Governor David Ige’s press conference on Thursday was packed with data about the rapid decline in tourist arrivals, medical supplies available to Hawaiʻi, and new COVID-19 cases, plus the news that the Army Corps of Engineers is conducting site assessments in case alternate medical facilities are needed.
Ige was joined by several officials, including Lt. Gov. Josh Green, who was in the news this week for his recent absence from the governor’s news conferences. Green’s appearance followed a meeting Wednesday night in which differences were reportedly resolved between Ige and Green, the only medical doctor among top state officials. Thursday, the two were mutually effusive in their remarks. Green praised Ige for his “bold move” in establishing a 14-day mandatory quarantine for all arriving Hawaiʻi passengers. Ige called Green’s role as a liaison between the state and health providers “vital.”
Green detailed the state’s current store of medical equipment after “scouring the country for supplies.” As of March 26, he said, Hawai’i currently has up to 500 ventilators — “our biggest concern” — 18,095 masks, 3,800 face shields, 20,000 pairs of gloves, and 22,000 surgical masks. The islands have 3,031 licensed hospital beds in total, plus the ability to add another 500 beds if needed.
The Army Corps of Engineers is working to assess various sites, including the 204,000 square foot exhibition center at the Hawaiʻi Convention Center on Oʻahu, to transform into field hospitals of sorts if a surge in COVID-19 patients overwhelms hospitals.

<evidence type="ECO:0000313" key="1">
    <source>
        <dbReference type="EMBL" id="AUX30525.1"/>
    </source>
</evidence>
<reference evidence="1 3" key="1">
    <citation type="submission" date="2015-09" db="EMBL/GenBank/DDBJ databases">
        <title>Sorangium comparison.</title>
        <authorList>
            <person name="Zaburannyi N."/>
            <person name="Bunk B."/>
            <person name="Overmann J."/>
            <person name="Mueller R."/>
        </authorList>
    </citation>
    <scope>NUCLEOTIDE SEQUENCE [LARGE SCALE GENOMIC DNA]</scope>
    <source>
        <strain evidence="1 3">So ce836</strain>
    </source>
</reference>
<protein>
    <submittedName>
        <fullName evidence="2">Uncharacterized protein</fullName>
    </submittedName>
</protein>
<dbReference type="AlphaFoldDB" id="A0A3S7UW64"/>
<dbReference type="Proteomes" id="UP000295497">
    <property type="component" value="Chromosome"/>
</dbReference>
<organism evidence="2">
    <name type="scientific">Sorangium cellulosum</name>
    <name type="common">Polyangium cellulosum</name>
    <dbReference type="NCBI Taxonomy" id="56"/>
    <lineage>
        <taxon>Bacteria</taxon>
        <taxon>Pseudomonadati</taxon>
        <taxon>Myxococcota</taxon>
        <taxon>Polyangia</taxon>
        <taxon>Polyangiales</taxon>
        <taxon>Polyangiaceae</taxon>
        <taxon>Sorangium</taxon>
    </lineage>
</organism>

With a well-documented shortage of doctors on the island, Green said officials would be reaching out to everyone from retired physicians to newly graduated medical students if such facilities were required. Currently there are 4,000 doctors practicing in Hawaiʻi and 9,000 physicians licensed in the state, he said.
Hawaiʻi Department of Transportation spokesman Tim Sakahara said Hawaiʻi’s 14-day mandatory quarantine for all arriving airline passengers had been successful in immediately reducing tourist numbers. “Passenger counts have dropped drastically,” Sakahara reported. “There are multiple flights that are arriving today with zero or one passenger on board and many of them are coming in with fewer than 10 people on the entire flight.” He said the majority of incoming passengers were returning Hawai’i residents. Before the quarantine began at 12:01am Thursday, passenger numbers this week had already declined 87 percent over the same week in 2019. Sakahara said he expected those numbers to drop even further later this week.
The arriving passenger quarantine is the first of its kind ever done by any U.S. state. When asked about glitches in informing arriving passengers about the quarantine, Ige said, “This is a brand new procedure and I know we’ll get better every day.”
State Department of Health Director Bruce Anderson was asked about three newly announced COVID-19 cases, among the 106 total today, that were classified as “pending.” He explained that those were cases where officials couldn’t find “a source” for the infection. “They haven’t had a travel history or a contact.” When asked what islands those cases were on, Anderson said he didn’t know. “The [new] cases that we’ve looked at today are here on Oahu [8 new cases], where most of the cases have occurred, or on Maui [with 1 new case for a total of 14]…so by elimination you can determine that it’s probably on Oahu or Maui.”
Maui anesthesiologist Dr. Kai Matthes, co-founder of a group of doctors who petitioned for “a seat at the command table” for Lt. Gov. Green, said he was encouraged by Green’s appearance at the news conference. “It’s very important that any decision-making about this crisis is directed–or at least heavily influenced–by a healthcare professional who is an expert in the field. This is especially important when it comes to disease mitigation and healthcare resource management.”
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